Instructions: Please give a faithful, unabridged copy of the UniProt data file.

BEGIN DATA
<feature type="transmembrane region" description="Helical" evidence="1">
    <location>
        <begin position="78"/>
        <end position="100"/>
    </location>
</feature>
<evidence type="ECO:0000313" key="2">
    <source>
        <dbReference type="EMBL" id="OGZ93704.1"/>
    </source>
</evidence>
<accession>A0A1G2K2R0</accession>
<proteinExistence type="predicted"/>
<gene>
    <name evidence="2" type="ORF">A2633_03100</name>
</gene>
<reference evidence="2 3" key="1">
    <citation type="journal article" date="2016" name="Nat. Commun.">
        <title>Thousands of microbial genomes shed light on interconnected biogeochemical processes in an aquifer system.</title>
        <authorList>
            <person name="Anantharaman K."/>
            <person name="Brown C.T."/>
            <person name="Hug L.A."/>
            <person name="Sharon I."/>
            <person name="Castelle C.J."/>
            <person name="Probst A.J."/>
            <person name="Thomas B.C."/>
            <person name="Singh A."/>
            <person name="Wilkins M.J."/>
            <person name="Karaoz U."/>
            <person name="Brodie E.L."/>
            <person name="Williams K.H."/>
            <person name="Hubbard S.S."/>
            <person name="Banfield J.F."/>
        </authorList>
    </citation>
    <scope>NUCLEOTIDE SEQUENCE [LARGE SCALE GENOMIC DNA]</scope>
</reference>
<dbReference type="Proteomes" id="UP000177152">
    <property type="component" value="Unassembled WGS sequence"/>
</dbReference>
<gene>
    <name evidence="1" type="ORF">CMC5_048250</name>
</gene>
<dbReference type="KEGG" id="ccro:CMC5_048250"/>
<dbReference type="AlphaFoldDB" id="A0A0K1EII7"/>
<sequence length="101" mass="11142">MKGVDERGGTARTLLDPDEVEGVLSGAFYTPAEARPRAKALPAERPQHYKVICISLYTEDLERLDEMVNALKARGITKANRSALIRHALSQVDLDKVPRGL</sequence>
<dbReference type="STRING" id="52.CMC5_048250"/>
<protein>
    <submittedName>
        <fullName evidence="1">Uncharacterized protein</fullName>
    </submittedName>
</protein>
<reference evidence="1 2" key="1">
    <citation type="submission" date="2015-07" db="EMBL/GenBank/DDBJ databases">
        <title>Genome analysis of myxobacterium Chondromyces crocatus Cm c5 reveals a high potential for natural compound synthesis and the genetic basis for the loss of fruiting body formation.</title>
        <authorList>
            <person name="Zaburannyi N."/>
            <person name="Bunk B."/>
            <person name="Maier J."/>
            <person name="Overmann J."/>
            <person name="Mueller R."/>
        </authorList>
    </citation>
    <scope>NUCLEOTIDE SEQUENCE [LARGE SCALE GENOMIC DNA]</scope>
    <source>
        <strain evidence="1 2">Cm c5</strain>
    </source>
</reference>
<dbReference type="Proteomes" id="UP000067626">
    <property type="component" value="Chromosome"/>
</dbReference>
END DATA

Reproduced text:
<feature type="transmembrane region" description="Helical" evidence="1">
    <location>
        <begin position="78"/>
        <end position="100"/>
    </location>
</feature>
<evidence type="ECO:0000313" key="2">
    <source>
        <dbReference type="EMBL" id="OGZ93704.1"/>
    </source>
</evidence>
<accession>A0A1G2K2R0</accession>
<proteinExistence type="predicted"/>
<gene>
    <name evidence="2" type="ORF">A2633_03100</name>
</gene>
<reference evidence="2 3" key="1">
    <citation type="journal article" date="2016" name="Nat. Commun.">
        <title>Thousands of microbial genomes shed light on interconnected biogeochemical processes in an aquifer system.</title>
        <authorList>
            <person name="Anantharaman K."/>
            <person name="Brown C.T."/>
            <person name="Hug L.A."/>
            <person name="Sharon I."/>
            <person name="Castelle C.J."/>
            <person name="Probst A.J."/>
            <person name="Thomas B.C."/>
            <person name="Singh A."/>
            <person name="Wilkins M.J."/>
            <person name="Karaoz U."/>
            <person name="Brodie E.L."/>
            <person name="Williams K.H."/>
            <person name="Hubbard S.S."/>
            <person name="Banfield J.F."/>
        </authorList>
    </citation>
    <scope>NUCLEOTIDE SEQUENCE [LARGE SCALE GENOMIC DNA]</scope>
</reference>
<dbReference type="Proteomes" id="UP000177152">
    <property type="component" value="Unassembled WGS sequence"/>
</dbReference>
<gene>
    <name evidence="1" type="ORF">CMC5_048250</name>
</gene>
<dbReference type="KEGG" id="ccro:CMC5_048250"/>
<dbReference type="AlphaFoldDB" id="A0A0K1EII7"/>
<sequence length="101" mass="11142">MKGVDERGGTARTLLDPDEVEGVLSGAFYTPAEARPRAKALPAERPQHYKVICISLYTEDLERLDEMVNALKARGITKANRSALIRHALSQVDLDKVPRGL</sequence>
<dbReference type="STRING" id="52.CMC5_048250"/>
<protein>
    <submittedName>
        <fullName evidence="1">Uncharacterized protein</fullName>
    </submittedName>
</protein>
<reference evidence="1 2" key="1">
    <citation type="submission" date="2015-07" db="EMBL/GenBank/DDBJ databases">
        <title>Genome analysis of myxobacterium Chondromyces crocatus Cm c5 reveals a high potential for natural compound synthesis and the genetic basis for the loss of fruiting body formation.</title>
        <authorList>
            <person name="Zaburannyi N."/>
            <person name="Bunk B."/>
            <person name="Maier J."/>
            <person name="Overmann J."/>
            <person name="Mueller R."/>
        </authorList>
    </citation>
    <scope>NUCLEOTIDE SEQUENCE [LARGE SCALE GENOMIC DNA]</scope>
    <source>
        <strain evidence="1 2">Cm c5</strain>
    </source>
</reference>
<dbReference type="Proteomes" id="UP000067626">
    <property type="component" value="Chromosome"/>
</dbReference>